Lawmakers should pass prevention act
As a mother and as a pediatrician, I believe I speak for the majority of my colleagues with this plea: The Idaho Legislature should join most other states in the country and pass H191, The Idaho Skin Cancer Prevention Act, regulating children's use of tanning devices.
There are more skin cancers diagnosed each year in the U.S. than breast, prostate, lung and colon cancer combined. And rates of skin cancer, including deadly melanoma, continue to rise, even in our young people.
Along with the World Health Organization, the American Medical Association, the American Academy of Dermatology, (and Dr. Oz!) the American Academy of Pediatrics supports legislation prohibiting access to tanning salons or use of artificial tanning devices by children under 18.
We should confront public health hazards to our children that have a significant negative impact on all of us collectively. That's how we treat alcohol and tobacco. In the case of tanning beds, benefits are cosmetic. But skin cancer kills just like lung cancer kills.
NOREEN WOMACK, Boise
Military budget has much room for cuts
The sky is falling, the sky is falling. Or so the president, several members of Congress and the military would have us believe.
Sequestering will force the Department of Defense to cut its budget in all areas by $572 billion. So we hear how badly it's going to affect Idaho, but most of those are choices within DOD. In other words, they are trying to scare us.
In 2011, a Pentagon audit showed $70 billion in waste for one year. Since 9/11 the GAO said projected cost of only the largest programs in the DOD had risen by $135 billion, bringing the increase to $1.68 trillion since 2008, most of which is spent overseas.
I spent 29 years in the military, and trust me, I've seen the waste firsthand. We can, and need to take these cuts to get back to running a leaner, more effective, quality military, and not one based only on quantity. This Defense Discretionary Sequester in FY 2013 will not kill us, will not make us less strong. It will start us on a road to a healthier economy. The sky is not falling!
MICHAEL "MAGS" SHAW, Boise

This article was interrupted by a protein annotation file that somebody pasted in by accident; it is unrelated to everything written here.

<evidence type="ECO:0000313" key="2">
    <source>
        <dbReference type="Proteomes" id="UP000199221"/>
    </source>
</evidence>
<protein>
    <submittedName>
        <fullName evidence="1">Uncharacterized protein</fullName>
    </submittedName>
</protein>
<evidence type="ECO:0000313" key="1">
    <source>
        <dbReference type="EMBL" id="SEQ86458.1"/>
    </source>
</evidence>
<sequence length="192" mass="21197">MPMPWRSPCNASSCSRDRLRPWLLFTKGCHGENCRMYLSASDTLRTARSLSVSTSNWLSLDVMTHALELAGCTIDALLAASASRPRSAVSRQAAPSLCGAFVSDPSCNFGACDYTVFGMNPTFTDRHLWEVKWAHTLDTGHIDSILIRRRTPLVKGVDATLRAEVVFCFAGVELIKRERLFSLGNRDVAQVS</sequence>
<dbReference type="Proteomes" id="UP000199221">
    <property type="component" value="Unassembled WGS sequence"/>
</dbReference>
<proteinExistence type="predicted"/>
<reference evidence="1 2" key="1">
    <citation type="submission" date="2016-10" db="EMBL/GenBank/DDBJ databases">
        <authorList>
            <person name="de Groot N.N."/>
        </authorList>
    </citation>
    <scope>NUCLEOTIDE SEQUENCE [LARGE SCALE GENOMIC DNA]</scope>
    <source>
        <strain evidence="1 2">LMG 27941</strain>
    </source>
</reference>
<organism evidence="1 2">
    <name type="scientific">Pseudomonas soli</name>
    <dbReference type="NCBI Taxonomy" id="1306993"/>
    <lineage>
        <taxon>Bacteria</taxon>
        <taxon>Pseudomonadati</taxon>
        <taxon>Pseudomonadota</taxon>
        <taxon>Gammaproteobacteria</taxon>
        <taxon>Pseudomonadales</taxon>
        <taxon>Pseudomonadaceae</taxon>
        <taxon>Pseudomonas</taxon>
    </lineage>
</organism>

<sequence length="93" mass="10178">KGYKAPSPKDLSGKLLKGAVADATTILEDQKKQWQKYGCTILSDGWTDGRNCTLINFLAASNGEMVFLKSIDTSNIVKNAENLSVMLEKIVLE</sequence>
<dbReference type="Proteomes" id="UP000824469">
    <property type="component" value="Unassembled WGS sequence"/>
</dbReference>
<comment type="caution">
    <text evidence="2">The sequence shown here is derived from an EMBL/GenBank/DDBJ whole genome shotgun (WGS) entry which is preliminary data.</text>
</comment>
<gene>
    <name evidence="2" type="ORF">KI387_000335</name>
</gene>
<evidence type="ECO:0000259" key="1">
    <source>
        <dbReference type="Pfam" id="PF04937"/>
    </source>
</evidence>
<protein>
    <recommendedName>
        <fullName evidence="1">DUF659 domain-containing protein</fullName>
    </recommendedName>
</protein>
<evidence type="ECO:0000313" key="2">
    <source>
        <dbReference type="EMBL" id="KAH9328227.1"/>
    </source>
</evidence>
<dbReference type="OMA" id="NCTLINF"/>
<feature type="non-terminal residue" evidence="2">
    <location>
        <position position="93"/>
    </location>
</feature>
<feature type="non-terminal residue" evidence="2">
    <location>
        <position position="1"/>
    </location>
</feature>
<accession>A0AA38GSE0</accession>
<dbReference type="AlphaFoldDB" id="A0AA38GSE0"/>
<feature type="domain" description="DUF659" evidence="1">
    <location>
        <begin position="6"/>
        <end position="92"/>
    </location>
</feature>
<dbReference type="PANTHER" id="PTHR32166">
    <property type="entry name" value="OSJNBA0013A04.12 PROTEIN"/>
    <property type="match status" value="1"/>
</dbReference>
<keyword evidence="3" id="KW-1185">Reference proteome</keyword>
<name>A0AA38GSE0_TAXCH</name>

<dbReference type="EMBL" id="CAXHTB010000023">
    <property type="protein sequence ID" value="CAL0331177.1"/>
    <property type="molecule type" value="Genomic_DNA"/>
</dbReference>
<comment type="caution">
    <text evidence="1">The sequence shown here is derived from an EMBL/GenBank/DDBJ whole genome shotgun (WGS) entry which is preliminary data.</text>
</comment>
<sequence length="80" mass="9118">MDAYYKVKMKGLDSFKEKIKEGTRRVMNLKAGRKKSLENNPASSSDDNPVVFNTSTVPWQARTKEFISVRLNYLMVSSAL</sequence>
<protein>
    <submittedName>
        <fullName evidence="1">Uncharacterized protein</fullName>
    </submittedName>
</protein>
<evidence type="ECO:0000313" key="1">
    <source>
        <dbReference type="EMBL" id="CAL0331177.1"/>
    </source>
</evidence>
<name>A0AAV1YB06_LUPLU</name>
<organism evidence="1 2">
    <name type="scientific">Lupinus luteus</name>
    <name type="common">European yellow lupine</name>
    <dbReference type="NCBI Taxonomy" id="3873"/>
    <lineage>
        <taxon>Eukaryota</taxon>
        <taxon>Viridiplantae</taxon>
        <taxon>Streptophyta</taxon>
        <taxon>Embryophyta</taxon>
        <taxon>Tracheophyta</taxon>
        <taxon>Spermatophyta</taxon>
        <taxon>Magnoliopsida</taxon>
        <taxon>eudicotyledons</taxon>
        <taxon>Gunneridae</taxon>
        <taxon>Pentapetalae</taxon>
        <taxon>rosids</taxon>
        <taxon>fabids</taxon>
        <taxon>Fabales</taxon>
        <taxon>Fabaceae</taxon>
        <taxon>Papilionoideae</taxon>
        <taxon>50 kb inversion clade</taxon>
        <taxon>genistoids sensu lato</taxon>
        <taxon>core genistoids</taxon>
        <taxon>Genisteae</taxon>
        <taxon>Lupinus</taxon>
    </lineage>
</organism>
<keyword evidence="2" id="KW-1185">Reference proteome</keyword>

Government schools are not the answer
What if your religion was planned by the government? What if from ages 6 to 18 your spiritual life was dictated by politicians, bureaucracies and religious worker unions? What if you were told what to read, learn and think during this time and your parents could be sent to jail for not sending you to a government-sanctioned church?
That would be insane. So in the omnipresent debate about both Idaho's and America's failed state of government schooling, I propose we make a similar commitment to the complete separation of school and state.
Imagine a world in which every single dollar of the hundreds of billions looted from parents and taxpayers every year were spent on an unlimited amount of private-voluntary education options. Imagine unleashing our education entrepreneurs all over the state, thinking of new and innovative ways to inspire kids to learn; imagine the opportunities for new fields of study emerging to advance our society. Imagine kids being treated like human beings, not assembly lines. Imagine no more politicians in education.
We can free society from violent government schooling the same way our founders freed society from government-based religion. We can do this.
DAVID LOWENTHAL, Boise
One store shouldn't dictate policy for all
Why are our elected officials pondering spending a one-time only outlay of $600,000-$700,000 and an annual cost of $200,000-$300,000 to make one store more efficient?
My store and others look forward to the first of the month for the extra business that occurs. We see this as a blessing, not as a curse. If large grocery stores want to "improve" their business model, then they should fully fund the implementation and maintenance with the costs associated with changing the distribution of the food stamp program.
It seems ridiculous to expect the taxpayers to pay to make one business more efficient. This money could be better spent on education, roads, etc.
REGINALD STATES, Boise